"Yudhishthira said, 'When the great king Vasu was so wholly devoted to Narayana, for what reason then did he fall down from heaven and why again had he to sink beneath the surface of the Earth?"
'Bhishma said, 'In this connection is cited an old narrative, O Bharata, of a discourse between the Rishis and the gods. The gods, once on a time, addressing many foremost of Brahmanas, said unto them that sacrifices should be performed by offering up Ajas as victims. By the word Aja should be understood the goat and no other animal.'
The Rishis said, The Vedic Sruti declares that in sacrifices the offerings should consist of (vegetable) seeds. Seeds are called Ajas. It behoveth you not to slay goats. Ye deities, that cannot be the religion of good and righteous people in which slaughter of animals is laid down. This, again, is the Krita age. How can animals be slaughtered in this epoch of righteousness?'
"Bhishma continued, While this discourse was going between the Rishis and the deities, that foremost of kings, viz., Vasu, was seen to come that way. Endued with great prosperity, the king was coming through the welkin, accompanied by his troops and vehicles and animals. Beholding king Vasu coming to that spot through the skies, the Brahmanas addressing the deities, said,--This one will remove our doubts. He performs sacrifices. He is liberal in making gifts. He always seeks the good of all creatures. How, indeed, will the great Vasu, speak otherwise,--Having thus spoken unto each other, the deities and the Rishis quickly approached king Vasu and questioned him, saying,--O king, with what should one perform sacrifices? Should one sacrifice with the goat or with herbs and plants? Do thou dispel this doubt of ours. We constitute thee our judge in this matter.--Thus addressed by them, Vasu joined his hands in humility and said unto them.--Tell me truly, ye foremost of Brahmanas, what opinion is entertained by you in this matter?
"'The Rishis said, The opinion entertained by us, O king, is that sacrifices should be performed with grain. The deities, however, maintain that sacrifices should be performed with animals. Do thou judge between us and tell us which of these opinions is correct.'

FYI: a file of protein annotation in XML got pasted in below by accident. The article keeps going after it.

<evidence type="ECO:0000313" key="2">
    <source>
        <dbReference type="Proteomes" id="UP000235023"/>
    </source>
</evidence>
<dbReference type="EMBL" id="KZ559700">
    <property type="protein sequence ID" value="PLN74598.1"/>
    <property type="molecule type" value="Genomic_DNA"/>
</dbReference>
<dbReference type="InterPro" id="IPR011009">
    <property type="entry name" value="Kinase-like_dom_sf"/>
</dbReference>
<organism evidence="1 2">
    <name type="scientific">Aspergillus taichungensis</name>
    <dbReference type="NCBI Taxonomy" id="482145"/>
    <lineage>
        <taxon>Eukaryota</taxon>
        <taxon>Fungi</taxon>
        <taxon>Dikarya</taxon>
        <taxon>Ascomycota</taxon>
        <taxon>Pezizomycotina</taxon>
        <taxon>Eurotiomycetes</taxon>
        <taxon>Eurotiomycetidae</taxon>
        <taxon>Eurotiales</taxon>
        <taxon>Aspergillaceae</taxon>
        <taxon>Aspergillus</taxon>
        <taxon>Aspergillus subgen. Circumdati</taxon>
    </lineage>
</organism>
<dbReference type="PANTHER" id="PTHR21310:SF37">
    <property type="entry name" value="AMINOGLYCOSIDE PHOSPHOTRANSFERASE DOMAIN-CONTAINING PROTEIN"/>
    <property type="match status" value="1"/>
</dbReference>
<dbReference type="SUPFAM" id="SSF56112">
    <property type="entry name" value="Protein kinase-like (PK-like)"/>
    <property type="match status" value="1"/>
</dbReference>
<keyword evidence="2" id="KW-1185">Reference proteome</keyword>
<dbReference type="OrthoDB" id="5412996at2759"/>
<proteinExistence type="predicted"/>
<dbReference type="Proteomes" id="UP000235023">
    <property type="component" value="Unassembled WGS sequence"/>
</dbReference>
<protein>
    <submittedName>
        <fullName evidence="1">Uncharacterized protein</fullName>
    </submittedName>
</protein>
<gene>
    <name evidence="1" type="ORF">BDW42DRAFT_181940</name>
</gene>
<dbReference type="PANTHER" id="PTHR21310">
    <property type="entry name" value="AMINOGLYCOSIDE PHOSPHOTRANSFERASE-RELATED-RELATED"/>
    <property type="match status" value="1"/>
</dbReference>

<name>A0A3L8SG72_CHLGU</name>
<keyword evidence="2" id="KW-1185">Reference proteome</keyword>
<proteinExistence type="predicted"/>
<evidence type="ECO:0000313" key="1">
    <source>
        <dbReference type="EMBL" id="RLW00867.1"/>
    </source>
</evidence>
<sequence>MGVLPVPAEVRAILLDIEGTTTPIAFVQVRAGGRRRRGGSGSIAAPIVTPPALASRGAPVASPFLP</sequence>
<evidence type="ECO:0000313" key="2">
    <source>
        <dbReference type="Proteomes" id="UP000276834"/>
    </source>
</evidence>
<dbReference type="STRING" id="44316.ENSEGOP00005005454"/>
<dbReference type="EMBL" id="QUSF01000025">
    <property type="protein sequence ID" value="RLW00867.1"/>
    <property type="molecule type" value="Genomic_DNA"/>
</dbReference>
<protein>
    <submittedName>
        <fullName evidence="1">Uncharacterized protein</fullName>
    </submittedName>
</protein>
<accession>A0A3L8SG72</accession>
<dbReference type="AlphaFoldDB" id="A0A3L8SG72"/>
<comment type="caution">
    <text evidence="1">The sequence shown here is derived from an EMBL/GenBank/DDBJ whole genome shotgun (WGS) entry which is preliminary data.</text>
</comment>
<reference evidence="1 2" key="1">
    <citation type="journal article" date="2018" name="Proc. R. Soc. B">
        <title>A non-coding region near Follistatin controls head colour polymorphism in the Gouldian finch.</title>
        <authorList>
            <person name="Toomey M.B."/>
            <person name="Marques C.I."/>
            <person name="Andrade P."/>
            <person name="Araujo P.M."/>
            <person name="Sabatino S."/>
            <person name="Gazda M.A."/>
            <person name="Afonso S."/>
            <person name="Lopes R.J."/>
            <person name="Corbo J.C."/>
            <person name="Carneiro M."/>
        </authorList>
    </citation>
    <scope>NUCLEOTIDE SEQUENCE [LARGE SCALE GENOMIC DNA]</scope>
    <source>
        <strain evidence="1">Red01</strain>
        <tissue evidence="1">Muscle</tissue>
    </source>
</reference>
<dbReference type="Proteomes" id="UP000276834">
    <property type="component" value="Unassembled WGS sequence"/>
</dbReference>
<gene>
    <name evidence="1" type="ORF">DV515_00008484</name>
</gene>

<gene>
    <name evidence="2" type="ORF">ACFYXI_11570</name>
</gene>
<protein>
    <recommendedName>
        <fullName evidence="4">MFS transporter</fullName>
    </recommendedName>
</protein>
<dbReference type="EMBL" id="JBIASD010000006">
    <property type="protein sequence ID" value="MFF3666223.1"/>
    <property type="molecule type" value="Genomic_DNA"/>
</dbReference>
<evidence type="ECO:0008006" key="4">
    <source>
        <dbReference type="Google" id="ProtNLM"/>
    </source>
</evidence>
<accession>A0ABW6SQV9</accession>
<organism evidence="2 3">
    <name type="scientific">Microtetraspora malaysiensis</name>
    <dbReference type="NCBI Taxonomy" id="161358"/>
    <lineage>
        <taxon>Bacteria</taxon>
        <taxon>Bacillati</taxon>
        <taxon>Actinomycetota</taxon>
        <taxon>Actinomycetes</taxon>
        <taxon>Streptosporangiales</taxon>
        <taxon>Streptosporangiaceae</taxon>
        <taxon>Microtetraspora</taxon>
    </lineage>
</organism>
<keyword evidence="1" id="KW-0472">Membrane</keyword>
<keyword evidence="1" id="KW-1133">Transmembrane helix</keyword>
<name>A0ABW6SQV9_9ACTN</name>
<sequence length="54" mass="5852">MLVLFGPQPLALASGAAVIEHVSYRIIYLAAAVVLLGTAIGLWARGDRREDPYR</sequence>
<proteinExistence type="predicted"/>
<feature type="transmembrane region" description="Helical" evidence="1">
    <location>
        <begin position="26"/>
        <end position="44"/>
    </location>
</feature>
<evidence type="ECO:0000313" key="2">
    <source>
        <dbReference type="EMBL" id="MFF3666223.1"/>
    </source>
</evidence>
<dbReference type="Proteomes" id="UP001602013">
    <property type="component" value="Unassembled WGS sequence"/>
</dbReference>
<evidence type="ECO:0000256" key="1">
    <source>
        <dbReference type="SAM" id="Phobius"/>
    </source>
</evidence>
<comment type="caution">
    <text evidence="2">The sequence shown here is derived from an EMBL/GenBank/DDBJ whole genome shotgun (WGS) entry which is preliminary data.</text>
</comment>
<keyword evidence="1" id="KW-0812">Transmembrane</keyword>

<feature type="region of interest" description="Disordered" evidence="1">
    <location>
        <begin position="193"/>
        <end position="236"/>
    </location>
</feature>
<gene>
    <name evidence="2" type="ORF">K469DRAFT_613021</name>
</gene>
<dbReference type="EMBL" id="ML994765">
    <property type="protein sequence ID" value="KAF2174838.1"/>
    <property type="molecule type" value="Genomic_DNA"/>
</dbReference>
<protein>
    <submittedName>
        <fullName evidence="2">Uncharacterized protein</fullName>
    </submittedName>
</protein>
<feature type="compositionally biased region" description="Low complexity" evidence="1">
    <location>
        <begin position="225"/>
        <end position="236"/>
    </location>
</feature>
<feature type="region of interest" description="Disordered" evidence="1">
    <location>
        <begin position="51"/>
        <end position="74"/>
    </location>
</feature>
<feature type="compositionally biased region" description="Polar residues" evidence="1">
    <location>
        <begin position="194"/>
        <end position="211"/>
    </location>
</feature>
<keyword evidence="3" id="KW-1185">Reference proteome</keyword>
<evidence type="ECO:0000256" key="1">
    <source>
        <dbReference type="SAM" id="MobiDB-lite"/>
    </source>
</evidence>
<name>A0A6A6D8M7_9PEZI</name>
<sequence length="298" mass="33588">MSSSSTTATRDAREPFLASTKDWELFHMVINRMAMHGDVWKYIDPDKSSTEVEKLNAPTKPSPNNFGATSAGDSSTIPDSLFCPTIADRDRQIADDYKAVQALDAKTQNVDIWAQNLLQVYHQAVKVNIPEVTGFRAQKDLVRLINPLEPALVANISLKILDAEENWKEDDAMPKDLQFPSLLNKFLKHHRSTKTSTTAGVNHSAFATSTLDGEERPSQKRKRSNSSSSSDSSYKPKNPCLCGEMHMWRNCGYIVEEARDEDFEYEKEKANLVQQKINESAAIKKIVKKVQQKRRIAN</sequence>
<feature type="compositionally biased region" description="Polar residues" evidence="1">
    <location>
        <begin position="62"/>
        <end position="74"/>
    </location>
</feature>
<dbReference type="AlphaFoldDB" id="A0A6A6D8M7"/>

"Bhishma continued, 'Learning what the opinion was that was entertained by the deities, Vasu, moved by partiality for them, said that sacrifices should be performed with animals. At this answer, all the Rishis, endued with the splendour of the Sun, became very angry. Addressing Vasu who was seated on his car and who had (wrongly) taken up the side of the deities, they said unto him,--Since thou hast (wrongly) taken up the side of the deities, do thou fall down from heaven. From this day, O monarch, thou shalt lose the power of journeying through the sky. Through our course, thou shalt sink deep below the surface of the Earth. After the Rishis had said these words, king Uparichara immediately fell down, O monarch, and went down a hole in Earth. At the command, however, of Narayana, Vasu's memory did not leave him. To the good fortune of Vasu, the deities, pained at the course denounced on him by the Brahmanas, began to think anxiously as to how that course might be neutralised. They said, This high-souled king hath been cursed for our sake. We, denizens of heaven, should unite together for doing what is good to him in return for that which he has done to us. Having quickly settled this in their minds with the aid of reflection, the deities proceeded to the spot where the king Uparichara was. Arrived, at his presence, they addressed him, saying, Thou art devoted to the great God of the Brahmanas (viz., Narayana). That great Lord of both the deities and the Asuras, gratified with thee, will rescue thee from the course that has been denounced upon thee. It is proper, however, that the high-souled Brahmanas should be honoured. Verily, O best of kings, their penances should fructify. 1 Indeed, thou hast already fallen down